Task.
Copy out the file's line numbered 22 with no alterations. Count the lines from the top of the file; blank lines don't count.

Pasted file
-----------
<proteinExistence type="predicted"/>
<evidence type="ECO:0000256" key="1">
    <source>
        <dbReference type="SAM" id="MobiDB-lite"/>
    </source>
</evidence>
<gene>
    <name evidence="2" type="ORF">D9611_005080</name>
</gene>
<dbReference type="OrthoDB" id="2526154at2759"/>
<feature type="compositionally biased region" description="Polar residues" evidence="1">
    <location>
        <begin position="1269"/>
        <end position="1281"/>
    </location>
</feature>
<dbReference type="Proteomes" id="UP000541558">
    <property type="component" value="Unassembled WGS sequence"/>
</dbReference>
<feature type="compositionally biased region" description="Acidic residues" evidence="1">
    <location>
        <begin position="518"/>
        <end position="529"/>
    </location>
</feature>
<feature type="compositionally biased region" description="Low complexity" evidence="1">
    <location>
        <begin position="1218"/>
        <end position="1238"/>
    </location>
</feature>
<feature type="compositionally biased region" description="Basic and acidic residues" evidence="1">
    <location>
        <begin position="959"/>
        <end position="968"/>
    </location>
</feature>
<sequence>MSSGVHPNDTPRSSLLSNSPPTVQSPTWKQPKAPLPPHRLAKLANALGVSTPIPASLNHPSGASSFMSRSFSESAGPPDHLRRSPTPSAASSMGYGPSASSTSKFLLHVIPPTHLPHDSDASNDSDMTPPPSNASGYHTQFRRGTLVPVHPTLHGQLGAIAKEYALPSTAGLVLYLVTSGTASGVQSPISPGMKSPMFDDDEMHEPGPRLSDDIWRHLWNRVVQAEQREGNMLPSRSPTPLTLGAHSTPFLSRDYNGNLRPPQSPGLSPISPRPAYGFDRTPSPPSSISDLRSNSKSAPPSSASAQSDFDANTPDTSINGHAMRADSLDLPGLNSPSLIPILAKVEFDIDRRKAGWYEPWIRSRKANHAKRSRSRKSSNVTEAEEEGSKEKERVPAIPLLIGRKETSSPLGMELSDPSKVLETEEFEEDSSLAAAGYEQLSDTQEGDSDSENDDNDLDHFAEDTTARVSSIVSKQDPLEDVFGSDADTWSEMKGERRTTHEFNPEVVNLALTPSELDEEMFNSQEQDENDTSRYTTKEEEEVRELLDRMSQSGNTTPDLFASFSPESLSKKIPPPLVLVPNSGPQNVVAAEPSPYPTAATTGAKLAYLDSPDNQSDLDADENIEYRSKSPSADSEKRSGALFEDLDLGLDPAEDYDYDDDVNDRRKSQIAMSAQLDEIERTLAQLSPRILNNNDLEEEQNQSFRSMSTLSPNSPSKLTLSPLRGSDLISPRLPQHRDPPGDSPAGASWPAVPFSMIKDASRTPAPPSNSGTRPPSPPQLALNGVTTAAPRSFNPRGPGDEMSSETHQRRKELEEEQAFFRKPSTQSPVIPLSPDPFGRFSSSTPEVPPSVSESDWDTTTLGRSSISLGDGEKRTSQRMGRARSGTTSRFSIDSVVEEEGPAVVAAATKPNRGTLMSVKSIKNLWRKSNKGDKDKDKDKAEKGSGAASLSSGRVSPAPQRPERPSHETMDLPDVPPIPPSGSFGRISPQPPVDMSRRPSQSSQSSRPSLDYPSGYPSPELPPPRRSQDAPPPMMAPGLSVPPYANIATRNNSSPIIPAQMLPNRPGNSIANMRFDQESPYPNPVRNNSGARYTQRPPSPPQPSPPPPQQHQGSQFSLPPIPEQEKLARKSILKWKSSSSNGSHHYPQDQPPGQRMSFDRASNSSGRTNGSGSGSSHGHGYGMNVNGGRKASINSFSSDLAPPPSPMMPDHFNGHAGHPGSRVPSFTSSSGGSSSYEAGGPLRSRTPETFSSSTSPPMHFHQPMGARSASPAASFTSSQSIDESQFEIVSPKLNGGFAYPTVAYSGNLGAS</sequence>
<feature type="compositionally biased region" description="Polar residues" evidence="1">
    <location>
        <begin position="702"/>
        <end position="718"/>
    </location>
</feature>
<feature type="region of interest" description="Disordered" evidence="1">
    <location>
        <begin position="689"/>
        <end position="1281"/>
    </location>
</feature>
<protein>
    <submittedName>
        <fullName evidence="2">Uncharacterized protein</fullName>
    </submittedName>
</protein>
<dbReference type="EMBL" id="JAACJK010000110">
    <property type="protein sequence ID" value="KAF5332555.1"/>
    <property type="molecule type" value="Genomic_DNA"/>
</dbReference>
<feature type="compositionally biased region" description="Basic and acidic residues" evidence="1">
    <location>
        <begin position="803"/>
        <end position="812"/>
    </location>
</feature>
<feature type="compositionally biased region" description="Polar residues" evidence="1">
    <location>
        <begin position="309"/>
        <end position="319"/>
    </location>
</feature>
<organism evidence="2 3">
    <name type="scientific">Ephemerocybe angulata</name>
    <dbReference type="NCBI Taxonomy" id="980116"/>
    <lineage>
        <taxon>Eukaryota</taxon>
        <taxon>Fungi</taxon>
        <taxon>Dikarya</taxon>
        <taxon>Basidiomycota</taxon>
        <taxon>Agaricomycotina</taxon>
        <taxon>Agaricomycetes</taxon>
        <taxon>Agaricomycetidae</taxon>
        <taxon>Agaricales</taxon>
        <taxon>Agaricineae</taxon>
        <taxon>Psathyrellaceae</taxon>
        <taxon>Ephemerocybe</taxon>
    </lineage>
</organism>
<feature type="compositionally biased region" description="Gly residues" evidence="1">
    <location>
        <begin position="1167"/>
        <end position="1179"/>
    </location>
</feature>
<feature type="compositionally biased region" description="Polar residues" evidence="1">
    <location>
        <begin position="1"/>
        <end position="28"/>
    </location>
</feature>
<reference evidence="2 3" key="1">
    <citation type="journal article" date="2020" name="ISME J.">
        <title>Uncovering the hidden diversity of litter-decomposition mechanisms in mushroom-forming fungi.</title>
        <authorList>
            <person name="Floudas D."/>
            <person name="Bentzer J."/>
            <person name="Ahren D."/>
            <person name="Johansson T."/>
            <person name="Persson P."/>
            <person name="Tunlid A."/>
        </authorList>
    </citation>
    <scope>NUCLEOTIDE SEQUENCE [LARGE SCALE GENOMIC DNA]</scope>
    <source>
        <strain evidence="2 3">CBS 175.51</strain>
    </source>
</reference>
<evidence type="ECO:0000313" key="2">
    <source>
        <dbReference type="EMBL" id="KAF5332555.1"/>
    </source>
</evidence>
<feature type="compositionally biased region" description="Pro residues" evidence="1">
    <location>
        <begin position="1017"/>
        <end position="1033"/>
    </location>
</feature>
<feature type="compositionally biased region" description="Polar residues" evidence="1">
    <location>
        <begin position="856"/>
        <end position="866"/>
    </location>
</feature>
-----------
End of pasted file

        <begin position="518"/>